The mechanics of WOIN are simple enough. There is a ton of free online support for the system. Much like FUDGE and Open Legend, you can pretty much piece the game together for free if you want to. Character creation is about as complicated as D&D 5E, but with fewer homebrew sourcebooks.
  • Open Legend by Brian Feister and Ish Stabosz. Like FUDGE, this game is community based and basically FREE. It’s another generic system that does fantasy extremely well. You can certainly emulate other genres with it, as shown in the core book. Mixing genres is easy and practically encouraged.

    I was attracted to this game because of its, well, openness. If you want to create your own sourcebook for it, they encourage it! Just make sure credit is given where due. It takes the idea of Open Game Licensing to a new level.

    Again, it’s a fairly rules lite, easy to learn game. If you can master D&D 5E, Open Legends is easy and fun to pick up. It’s got the wholesomeness of Essence20 and similar games going for it. Roll 1d20+other dice vs Target Number. The spells and equipment are a bit more fluid in this system. It really does look like what a generic set of core rules should look like.
This is what the Open Legend website has to offer. They really go all out.

This is the first of these D&D alternative articles I’m working on. There are so many games that don’t get enough press or really any press outside of the company’s own meager promotions that I think they deserve some press here and elsewhere. I intend to discuss some lesser known game companies in my next article in this series. Lots of indie publishers deserve more screen time.

Until then, stay safe. Stay hydrated. Be good to one another. Thank you for being here. Please go out and try something new today!

Let’s Talk About FUDGE-ing It!

Here’s the awesome fact about FUDGE: It can be used to substitute for ANY RPG System. I’ve seen people adapt preexisting character sheets from other games into FUDGE. You can be as ridiculously detailed as you want, or as easy going as you need with this game. Not only does this game suggest ways to deal with attributes and skills, but it actively encourages you to borrow from other games! Is that amazing or what?

FUDGE is a derivative of FATE from Grey Ghost Press.

As of this writing it is still available FREE on Grey Ghost’s website. I highly recommend everyone go get a free copy of this game and see what it can do for you. I know a couple of other GMs that swear by this system for a lot of things.

This is the title page of FUDGE.

It’s a little older TTRPG, but I think every GM who has ever gotten frustrated with another game system should really give it a look. It’s also a great jumping-in point if you want to design your own RPG from scratch. It’s kind of like GURPS only far less crunchy and as easy to learn as you want it to be.

FUDGE has elements that will look familiar from other games, or possibly we wish they did.

[Editor’s note: I’d give a nickel for good old Matt Mercer to plug this game, but WotC would probably have a conniption fit.]

Here’s the awesome fact about FUDGE: It can be used to substitute for ANY RPG System. I’ve seen people adapt preexisting character sheets from other games into FUDGE. You can be as ridiculously detailed as you want, or as easy going as you need with this game. Not only does this game suggest ways to deal with attributes and skills, but it actively encourages you to borrow from other games! Is that amazing or what?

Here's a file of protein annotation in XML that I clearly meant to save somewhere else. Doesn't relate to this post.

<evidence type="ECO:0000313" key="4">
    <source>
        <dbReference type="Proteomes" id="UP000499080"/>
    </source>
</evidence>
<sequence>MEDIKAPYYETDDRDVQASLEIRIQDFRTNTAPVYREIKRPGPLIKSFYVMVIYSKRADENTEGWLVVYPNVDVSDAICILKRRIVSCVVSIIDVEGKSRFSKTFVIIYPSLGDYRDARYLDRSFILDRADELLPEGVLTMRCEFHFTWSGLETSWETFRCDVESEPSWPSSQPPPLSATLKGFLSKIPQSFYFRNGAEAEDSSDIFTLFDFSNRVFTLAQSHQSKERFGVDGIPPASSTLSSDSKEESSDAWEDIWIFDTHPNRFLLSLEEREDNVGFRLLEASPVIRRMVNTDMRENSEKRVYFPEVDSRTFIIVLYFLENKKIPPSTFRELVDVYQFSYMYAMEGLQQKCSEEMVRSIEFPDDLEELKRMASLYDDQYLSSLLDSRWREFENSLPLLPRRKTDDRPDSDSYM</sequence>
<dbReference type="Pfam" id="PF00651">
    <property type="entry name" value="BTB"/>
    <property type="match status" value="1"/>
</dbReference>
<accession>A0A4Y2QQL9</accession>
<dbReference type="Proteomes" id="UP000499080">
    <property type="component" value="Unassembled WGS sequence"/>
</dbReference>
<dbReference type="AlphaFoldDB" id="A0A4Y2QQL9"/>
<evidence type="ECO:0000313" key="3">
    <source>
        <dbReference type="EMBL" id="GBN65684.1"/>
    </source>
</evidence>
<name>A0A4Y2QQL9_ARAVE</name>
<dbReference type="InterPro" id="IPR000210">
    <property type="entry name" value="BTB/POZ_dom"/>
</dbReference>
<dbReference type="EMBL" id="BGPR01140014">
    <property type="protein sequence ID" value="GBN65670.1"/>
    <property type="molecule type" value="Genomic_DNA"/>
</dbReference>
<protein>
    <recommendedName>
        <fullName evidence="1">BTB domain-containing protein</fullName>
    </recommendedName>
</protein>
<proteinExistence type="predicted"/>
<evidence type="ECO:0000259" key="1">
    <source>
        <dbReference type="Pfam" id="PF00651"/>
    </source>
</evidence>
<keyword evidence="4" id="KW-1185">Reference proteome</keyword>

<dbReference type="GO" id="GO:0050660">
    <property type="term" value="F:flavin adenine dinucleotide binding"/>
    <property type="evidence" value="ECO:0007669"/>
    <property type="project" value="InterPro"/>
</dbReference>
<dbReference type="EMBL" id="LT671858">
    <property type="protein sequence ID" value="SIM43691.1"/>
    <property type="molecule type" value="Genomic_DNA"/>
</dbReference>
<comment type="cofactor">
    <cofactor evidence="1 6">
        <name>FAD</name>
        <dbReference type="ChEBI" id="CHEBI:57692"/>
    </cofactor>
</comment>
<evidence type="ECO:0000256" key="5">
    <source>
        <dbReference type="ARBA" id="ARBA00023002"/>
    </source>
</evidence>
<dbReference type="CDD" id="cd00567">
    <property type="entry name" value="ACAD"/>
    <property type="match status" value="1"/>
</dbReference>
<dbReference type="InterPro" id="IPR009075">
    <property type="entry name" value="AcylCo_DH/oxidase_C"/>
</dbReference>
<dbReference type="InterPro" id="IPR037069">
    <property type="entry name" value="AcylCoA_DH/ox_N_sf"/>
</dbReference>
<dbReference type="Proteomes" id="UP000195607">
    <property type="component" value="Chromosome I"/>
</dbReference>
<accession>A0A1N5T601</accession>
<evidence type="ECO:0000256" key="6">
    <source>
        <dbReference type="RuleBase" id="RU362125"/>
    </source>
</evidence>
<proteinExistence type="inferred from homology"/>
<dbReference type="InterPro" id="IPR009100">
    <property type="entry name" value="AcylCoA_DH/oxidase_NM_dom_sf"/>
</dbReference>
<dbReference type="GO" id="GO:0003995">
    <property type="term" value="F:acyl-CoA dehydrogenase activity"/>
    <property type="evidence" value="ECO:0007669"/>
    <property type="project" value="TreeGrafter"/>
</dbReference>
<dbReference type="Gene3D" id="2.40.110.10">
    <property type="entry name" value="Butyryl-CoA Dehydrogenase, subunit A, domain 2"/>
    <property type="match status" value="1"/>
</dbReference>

I was talking to a very wise friend of mine today about converting a well-known mecha and magic rpg into FUDGE. You can use the scaling in FUDGE to cover everything from superheroes to giant space robots. Magic is but a footnote here, too. Yeah, there’s spells and then there’s scaled up spells!

Much like FATE and other universal core systems, you can customize everything.

Sure, borrow from D&D if you like. Or, if that’s not your jam, as may be the case with several members of the community these days, you can make up all your own skills spells, items, and powers. This game encourages players and GMs to get together and combine their brain powers into a giant… well, you get the idea. Grow your game world and campaign the way YOU want to see it.

Like the Elves in Pathfinder? Great, use em. You like the Wolfen in Palladium? Great, add em in. It takes seconds to stat most things up once you’ve been playing FUDGE for a while. Jedi? Easy. You’re literally a couple of power suggestions away. Magic sword? Easy. (Almost as easy as ICRPG, but we’ll cover that another day.) Basically, if you can describe it, you can build it.

Please be thoughtful when building items, spells, and such. GMs will still want to keep some kind of balance, probably… We’re funny that way, us GMs. We want you to have fun, but please don’t one-shot all the monsters with your Wand of Orcus Fireball cannon-thing? Please? That Tarrask had a family. (Typo intentional to protect the innocent.)

Fair warning, combat can be super deadly or a bit abstract depending on how your GM wants to play it. If Mr Tarask steps on your character, well, that might be a Superb wound and back to character creation you go… Much like firing an anime style missile volley onto the Snurfs village. (You get the idea.) Pelting a mech with snurfberries and little tears will still prove futile.

One thing I should mention is that with the way this game comes together, you can use it to emulate many different genres. Space Opera like Star Wars is a good example. You don’t have to go through every book and movie and stat out every single creature and vehicle unless you really have that kind of time. It works superbly for anime style play; being as bold and outrageous as you’d like. You can also emulate Toon style slapstick comedy with just a few rules modifications. Whatever you come up with, you can FUDGE it.

It is so remarkably easy and fun to build things with FUDGE. Please go check it out. I had forgotten how much I love playing around with these mechanics and I love any excuse to pull out my FATE dice.

Hope your week is going well. Please, stay safe and be kind to all you meet out in the real world. (No Snurfs of any kind were harmed in the making of this blog. Their little mushroom houses grew back with a little magic. All is well.)